Thursday, September 21, 2017

Working with Kevin

Happy 60th birthday Kevin Rudd! I’ve no idea if the ex-prime minister of Australia has ever kept a diary, but for the length of his first term as prime minister his chief speechwriter, Tim Dixon, did. Following Rudd’s retirement from domestic politics, Dixon published extracts of his diary on an Australian news website. They are not flattering: ‘The challenge working with Kevin is that he tends to create this highly pressured environment that brings anxiety and terseness, rather than creating an environment of hard working enthusiastic cooperation. It leaves lots of people feeling unhappy.’

Rudd was born on 21 September 1957 in Nambour, Queensland, and grew up on a dairy farm. His childhood was somewhat traumatic as he suffered from chronic illness and then, aged 11, from the death his father. He went to boarding school for a while, and then Nambour State High School where he excelled, not least at public speaking. Aged 15, he joined the Australian Labour Party. He graduated in Asian studies from the Australian National University, Canberra, and then travelled to Taiwan to continue his studies, becoming proficient in Mandarin. In 1981, he married Thérèse Rein, and they have three children. The same year, he joined the Department of Foreign Affairs, serving as a diplomat, at various embassies (including Beijing).

In 1988, Rudd returned to Queensland, where he became chief of staff for Wayne Goss, state opposition leader and then premier. Rudd went on to serve as director general of the state cabinet office from 1992 to 1995, before moving to the private sector, and working as a senior China consultant for the KPMG. After standing unsuccessfully for the seat of Griffith, Queensland, in the federal House of Representatives in 1986, he stood again successfully two years later. He rose through the Australian Labor Party (ALP) ranks, until, after the 2001 election, he was appointed shadow minister for foreign affairs opposing John Winston Howard’s coalition, and was particularly vocal in calling for Australian troops to be withdrawn from Iraq. In 2006, Rudd was chosen as party leader, and the following year, when the ALP was elected to government, he was sworn in as prime minister.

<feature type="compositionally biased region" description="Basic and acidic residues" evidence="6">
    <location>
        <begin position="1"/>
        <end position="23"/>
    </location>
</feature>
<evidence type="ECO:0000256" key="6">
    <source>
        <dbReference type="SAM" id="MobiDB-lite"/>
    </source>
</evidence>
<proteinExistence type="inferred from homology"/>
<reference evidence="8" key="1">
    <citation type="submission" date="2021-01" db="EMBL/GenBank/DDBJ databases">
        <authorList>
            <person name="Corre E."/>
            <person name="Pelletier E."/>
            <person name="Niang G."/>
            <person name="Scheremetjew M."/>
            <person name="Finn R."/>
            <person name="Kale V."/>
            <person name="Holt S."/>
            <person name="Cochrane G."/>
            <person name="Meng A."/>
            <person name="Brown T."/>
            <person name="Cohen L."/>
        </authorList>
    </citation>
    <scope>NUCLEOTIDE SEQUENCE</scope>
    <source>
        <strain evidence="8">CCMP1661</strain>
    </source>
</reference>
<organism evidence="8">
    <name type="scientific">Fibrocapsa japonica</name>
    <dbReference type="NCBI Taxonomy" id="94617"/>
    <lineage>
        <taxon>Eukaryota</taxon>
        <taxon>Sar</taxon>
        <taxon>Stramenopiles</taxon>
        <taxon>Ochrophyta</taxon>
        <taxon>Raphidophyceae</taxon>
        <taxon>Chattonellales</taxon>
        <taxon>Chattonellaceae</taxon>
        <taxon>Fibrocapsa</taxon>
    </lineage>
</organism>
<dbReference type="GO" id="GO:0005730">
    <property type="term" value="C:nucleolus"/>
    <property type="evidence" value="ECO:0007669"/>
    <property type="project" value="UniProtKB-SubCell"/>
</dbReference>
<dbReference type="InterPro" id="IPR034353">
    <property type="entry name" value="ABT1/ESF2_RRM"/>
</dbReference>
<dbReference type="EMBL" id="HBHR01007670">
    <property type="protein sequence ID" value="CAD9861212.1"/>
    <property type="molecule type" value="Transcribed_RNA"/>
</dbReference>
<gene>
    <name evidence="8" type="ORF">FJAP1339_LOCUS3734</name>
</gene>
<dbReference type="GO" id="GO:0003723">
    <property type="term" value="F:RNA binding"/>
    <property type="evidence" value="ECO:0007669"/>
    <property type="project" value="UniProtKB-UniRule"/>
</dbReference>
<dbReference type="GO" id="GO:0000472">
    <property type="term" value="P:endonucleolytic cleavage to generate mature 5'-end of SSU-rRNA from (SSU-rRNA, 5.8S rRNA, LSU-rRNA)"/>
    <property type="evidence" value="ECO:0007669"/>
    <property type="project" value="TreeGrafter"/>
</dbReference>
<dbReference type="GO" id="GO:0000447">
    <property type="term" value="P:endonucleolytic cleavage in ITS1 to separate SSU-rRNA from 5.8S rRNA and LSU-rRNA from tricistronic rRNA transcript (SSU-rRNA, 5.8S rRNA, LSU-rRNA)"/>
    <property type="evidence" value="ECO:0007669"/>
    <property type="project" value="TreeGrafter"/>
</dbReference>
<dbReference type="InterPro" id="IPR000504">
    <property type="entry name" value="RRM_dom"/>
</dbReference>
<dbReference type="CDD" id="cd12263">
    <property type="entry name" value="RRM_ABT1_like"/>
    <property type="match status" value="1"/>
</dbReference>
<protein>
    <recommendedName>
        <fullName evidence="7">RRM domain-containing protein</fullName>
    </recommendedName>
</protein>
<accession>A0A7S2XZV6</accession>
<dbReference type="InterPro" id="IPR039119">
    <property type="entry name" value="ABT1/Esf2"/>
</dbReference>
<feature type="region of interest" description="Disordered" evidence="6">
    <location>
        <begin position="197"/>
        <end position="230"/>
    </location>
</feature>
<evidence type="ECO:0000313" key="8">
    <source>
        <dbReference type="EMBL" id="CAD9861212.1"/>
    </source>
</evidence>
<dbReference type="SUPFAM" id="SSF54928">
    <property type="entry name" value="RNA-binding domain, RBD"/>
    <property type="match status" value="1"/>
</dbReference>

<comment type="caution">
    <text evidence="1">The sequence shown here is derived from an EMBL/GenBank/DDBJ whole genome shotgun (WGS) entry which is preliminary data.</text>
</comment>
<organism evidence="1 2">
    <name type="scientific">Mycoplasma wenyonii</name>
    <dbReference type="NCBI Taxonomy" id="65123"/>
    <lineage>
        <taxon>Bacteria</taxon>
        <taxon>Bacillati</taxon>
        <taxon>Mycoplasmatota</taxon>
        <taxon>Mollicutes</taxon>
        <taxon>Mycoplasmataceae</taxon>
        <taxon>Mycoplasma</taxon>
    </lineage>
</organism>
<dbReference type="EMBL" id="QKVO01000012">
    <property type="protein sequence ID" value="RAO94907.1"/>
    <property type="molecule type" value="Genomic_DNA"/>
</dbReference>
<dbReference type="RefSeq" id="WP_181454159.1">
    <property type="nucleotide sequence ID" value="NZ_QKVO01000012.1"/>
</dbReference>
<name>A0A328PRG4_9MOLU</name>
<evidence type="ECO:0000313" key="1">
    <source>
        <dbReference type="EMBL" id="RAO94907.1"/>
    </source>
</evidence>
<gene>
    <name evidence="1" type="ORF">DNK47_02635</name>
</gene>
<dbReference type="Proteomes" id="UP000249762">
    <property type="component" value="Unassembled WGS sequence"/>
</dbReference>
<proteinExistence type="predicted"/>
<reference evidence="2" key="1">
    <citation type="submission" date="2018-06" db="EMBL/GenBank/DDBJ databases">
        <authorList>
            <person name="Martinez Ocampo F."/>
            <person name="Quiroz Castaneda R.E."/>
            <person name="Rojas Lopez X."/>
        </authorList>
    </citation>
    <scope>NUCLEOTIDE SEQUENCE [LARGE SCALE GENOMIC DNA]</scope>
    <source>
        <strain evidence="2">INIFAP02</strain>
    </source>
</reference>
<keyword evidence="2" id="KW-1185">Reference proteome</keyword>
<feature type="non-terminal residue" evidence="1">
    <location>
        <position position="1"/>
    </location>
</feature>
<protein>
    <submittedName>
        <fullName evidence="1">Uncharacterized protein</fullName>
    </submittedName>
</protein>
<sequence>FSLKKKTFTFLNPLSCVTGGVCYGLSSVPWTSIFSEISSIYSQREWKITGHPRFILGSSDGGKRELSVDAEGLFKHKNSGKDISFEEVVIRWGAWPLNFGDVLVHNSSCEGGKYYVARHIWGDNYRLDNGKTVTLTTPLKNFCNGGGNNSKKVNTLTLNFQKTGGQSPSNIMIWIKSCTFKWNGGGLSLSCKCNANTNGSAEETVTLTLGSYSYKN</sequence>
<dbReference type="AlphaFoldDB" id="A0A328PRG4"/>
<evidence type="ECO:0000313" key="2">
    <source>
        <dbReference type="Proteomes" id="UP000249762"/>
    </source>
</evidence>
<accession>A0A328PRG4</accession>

Rudd’s premiership was characterised by policies on health reform and climate change, but he proved in effective, and his popularity soon waned. In 2010 he resigned allowing Julia Gillard to take over the party leadership and as prime minister. He remained in government as minister for foreign affairs.  Infighting within the party, however, continued, and Rudd emerged as leader again in 2013. Less than three months later, though, the ALP lost a general election, and Rudd stepped down as leader and then from parliament altogether. Since then, he has been active in various international roles. Further information is available from Kevin Rudd’s own website, National Archives of Australia, or Wikipedia,

When Rudd took over as leader of the opposition in 2006, Tim Dixon was already working for the office as a senior economic adviser and speechwriter (previously he’d been an international lawyer). He remained chief speechwriter for Rudd throughout his first term as prime minister. Subsequently, he wrote several economics books and co-founded Purpose Europe (see Linkedin for more information). In 2015, he contributed an article to ABC News with extracts from a diary he’d kept while working for Rudd.

Dixon introduces his diary extracts as follows: ‘In politics today, life is lived minute-to-minute and hour-to-hour. A prime minister’s staff is endlessly in motion, caught in the crises of the day yet also charged with developing policy and strategy for the long term. As chief speechwriter, and before that as economics adviser, it felt like having to write 3,000 words of Hemingway prose every day while strapped to a rollercoaster. These diary selections, often scribbled at the back of a plane or in a hotel room at midnight, provide a human insight into life in Kevin Rudd’s and then Julia Gillard’s prime ministerial office.’ Here are some of the diary extracts he published in the article.

24 December 2006